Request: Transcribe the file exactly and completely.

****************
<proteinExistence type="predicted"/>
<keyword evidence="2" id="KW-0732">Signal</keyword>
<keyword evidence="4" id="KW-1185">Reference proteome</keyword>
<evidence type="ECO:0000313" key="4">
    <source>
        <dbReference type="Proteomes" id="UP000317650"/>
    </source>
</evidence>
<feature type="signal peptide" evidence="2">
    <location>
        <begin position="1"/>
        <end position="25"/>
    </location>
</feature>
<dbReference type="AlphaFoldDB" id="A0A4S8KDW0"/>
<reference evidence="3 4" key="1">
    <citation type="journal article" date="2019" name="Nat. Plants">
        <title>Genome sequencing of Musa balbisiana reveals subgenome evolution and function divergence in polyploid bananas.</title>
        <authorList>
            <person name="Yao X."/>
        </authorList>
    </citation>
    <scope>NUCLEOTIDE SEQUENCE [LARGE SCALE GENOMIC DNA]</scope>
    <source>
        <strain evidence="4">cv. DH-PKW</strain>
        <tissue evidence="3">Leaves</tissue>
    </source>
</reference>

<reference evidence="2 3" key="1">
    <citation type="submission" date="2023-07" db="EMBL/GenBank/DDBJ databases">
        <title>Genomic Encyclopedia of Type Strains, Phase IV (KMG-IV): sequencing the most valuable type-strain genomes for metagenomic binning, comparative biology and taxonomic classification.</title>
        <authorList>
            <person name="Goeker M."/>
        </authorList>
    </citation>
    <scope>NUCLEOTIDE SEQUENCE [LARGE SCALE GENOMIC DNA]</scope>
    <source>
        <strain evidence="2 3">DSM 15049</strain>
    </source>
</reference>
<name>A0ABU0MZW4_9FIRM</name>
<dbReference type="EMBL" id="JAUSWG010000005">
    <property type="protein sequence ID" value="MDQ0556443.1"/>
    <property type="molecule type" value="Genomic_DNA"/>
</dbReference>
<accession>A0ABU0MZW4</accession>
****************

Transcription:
<proteinExistence type="predicted"/>
<keyword evidence="2" id="KW-0732">Signal</keyword>
<keyword evidence="4" id="KW-1185">Reference proteome</keyword>
<evidence type="ECO:0000313" key="4">
    <source>
        <dbReference type="Proteomes" id="UP000317650"/>
    </source>
</evidence>
<feature type="signal peptide" evidence="2">
    <location>
        <begin position="1"/>
        <end position="25"/>
    </location>
</feature>
<dbReference type="AlphaFoldDB" id="A0A4S8KDW0"/>
<reference evidence="3 4" key="1">
    <citation type="journal article" date="2019" name="Nat. Plants">
        <title>Genome sequencing of Musa balbisiana reveals subgenome evolution and function divergence in polyploid bananas.</title>
        <authorList>
            <person name="Yao X."/>
        </authorList>
    </citation>
    <scope>NUCLEOTIDE SEQUENCE [LARGE SCALE GENOMIC DNA]</scope>
    <source>
        <strain evidence="4">cv. DH-PKW</strain>
        <tissue evidence="3">Leaves</tissue>
    </source>
</reference>

<reference evidence="2 3" key="1">
    <citation type="submission" date="2023-07" db="EMBL/GenBank/DDBJ databases">
        <title>Genomic Encyclopedia of Type Strains, Phase IV (KMG-IV): sequencing the most valuable type-strain genomes for metagenomic binning, comparative biology and taxonomic classification.</title>
        <authorList>
            <person name="Goeker M."/>
        </authorList>
    </citation>
    <scope>NUCLEOTIDE SEQUENCE [LARGE SCALE GENOMIC DNA]</scope>
    <source>
        <strain evidence="2 3">DSM 15049</strain>
    </source>
</reference>
<name>A0ABU0MZW4_9FIRM</name>
<dbReference type="EMBL" id="JAUSWG010000005">
    <property type="protein sequence ID" value="MDQ0556443.1"/>
    <property type="molecule type" value="Genomic_DNA"/>
</dbReference>
<accession>A0ABU0MZW4</accession>